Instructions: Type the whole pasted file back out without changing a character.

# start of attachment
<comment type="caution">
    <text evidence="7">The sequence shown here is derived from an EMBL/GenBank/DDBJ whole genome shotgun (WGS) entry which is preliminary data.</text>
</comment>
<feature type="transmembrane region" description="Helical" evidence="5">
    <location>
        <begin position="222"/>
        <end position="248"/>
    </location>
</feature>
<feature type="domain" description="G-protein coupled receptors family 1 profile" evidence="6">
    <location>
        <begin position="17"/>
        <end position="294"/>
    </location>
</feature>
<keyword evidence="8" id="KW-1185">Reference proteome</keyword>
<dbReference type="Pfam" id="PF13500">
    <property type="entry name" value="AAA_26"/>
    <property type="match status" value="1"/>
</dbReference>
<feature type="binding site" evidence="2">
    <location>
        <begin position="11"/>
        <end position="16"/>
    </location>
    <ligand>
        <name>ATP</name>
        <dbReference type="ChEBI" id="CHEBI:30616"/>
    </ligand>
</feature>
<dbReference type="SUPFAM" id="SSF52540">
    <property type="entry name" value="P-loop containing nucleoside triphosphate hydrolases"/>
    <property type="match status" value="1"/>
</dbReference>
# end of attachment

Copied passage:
<comment type="caution">
    <text evidence="7">The sequence shown here is derived from an EMBL/GenBank/DDBJ whole genome shotgun (WGS) entry which is preliminary data.</text>
</comment>
<feature type="transmembrane region" description="Helical" evidence="5">
    <location>
        <begin position="222"/>
        <end position="248"/>
    </location>
</feature>
<feature type="domain" description="G-protein coupled receptors family 1 profile" evidence="6">
    <location>
        <begin position="17"/>
        <end position="294"/>
    </location>
</feature>
<keyword evidence="8" id="KW-1185">Reference proteome</keyword>
<dbReference type="Pfam" id="PF13500">
    <property type="entry name" value="AAA_26"/>
    <property type="match status" value="1"/>
</dbReference>
<feature type="binding site" evidence="2">
    <location>
        <begin position="11"/>
        <end position="16"/>
    </location>
    <ligand>
        <name>ATP</name>
        <dbReference type="ChEBI" id="CHEBI:30616"/>
    </ligand>
</feature>
<dbReference type="SUPFAM" id="SSF52540">
    <property type="entry name" value="P-loop containing nucleoside triphosphate hydrolases"/>
    <property type="match status" value="1"/>
</dbReference>